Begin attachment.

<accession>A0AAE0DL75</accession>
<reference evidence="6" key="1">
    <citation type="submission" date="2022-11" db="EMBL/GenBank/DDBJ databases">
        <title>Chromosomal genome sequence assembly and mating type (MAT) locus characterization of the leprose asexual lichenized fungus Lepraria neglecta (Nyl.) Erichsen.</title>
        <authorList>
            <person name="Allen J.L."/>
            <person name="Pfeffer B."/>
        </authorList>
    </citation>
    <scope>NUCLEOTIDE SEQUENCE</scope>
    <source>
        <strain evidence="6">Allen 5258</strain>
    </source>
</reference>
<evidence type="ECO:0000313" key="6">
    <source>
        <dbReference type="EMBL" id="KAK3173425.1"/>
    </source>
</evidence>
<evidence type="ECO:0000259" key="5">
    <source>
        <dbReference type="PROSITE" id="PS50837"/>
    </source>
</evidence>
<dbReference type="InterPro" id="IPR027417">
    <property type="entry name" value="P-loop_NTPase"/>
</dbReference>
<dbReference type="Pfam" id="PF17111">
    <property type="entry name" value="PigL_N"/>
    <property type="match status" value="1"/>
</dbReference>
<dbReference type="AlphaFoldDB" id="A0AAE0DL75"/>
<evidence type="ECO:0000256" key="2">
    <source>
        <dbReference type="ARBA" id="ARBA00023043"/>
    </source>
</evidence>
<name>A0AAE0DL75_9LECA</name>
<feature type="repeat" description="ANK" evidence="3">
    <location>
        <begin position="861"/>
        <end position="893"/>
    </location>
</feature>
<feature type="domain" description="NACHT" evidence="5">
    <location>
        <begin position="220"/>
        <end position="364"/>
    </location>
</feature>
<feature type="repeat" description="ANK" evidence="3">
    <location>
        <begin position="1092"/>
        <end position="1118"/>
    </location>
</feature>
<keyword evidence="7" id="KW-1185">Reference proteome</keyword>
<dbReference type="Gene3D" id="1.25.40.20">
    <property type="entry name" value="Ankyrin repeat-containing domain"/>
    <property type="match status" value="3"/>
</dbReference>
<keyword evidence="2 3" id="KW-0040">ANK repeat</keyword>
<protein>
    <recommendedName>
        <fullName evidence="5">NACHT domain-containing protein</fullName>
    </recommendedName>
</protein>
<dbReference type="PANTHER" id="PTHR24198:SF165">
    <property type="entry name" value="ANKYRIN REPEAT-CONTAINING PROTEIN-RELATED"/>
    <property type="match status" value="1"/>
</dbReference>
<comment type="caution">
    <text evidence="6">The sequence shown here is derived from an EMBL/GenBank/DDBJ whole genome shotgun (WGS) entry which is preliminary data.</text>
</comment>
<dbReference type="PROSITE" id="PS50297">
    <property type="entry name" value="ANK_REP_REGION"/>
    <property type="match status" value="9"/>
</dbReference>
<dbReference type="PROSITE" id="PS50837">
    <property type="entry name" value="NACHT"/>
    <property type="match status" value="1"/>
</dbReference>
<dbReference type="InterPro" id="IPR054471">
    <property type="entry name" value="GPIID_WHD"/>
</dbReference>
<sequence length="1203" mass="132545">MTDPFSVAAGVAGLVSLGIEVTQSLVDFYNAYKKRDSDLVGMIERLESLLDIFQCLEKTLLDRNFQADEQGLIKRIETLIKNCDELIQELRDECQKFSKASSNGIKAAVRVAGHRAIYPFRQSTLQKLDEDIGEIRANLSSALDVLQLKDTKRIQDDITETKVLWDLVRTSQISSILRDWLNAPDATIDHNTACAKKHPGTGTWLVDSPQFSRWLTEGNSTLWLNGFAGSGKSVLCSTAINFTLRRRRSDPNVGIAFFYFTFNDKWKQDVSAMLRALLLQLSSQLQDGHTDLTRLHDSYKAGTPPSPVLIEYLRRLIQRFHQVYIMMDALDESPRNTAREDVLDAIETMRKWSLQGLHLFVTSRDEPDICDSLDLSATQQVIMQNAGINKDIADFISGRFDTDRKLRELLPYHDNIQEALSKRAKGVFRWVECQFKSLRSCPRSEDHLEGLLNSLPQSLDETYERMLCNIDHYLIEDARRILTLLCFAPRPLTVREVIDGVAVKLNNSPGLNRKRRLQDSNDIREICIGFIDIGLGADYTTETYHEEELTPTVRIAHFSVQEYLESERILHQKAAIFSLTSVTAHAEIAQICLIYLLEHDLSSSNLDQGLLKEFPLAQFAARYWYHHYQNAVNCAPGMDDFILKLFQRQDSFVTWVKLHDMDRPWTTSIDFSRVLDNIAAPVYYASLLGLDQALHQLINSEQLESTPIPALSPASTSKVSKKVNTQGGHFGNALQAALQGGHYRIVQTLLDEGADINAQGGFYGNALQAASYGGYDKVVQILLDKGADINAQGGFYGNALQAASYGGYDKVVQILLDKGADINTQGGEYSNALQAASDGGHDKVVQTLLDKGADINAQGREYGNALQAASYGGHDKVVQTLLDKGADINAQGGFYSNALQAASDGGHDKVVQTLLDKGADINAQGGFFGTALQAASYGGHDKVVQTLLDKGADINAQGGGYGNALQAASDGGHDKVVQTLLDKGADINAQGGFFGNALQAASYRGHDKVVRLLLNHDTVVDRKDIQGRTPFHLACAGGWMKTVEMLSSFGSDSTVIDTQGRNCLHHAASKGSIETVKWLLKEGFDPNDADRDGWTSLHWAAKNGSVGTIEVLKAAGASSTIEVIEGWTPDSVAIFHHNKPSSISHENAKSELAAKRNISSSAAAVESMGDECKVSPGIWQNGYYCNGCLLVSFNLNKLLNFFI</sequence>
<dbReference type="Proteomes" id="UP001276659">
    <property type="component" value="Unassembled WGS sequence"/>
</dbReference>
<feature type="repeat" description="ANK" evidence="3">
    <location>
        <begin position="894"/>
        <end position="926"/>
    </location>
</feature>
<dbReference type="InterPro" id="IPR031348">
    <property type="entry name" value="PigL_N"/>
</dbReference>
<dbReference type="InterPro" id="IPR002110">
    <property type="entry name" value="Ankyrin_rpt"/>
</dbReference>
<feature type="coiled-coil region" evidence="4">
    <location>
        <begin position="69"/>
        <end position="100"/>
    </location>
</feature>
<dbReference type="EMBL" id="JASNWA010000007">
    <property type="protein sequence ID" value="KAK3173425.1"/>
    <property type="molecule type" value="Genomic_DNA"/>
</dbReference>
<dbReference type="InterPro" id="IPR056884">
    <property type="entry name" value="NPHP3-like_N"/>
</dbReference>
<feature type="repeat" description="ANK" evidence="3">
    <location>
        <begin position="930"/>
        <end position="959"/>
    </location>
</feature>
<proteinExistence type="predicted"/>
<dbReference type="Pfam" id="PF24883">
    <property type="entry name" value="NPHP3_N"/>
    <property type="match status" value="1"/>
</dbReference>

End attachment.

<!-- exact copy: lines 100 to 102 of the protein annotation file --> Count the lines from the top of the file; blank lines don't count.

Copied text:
    <property type="entry name" value="Ankyrin_rpt"/>
</dbReference>
<feature type="coiled-coil region" evidence="4">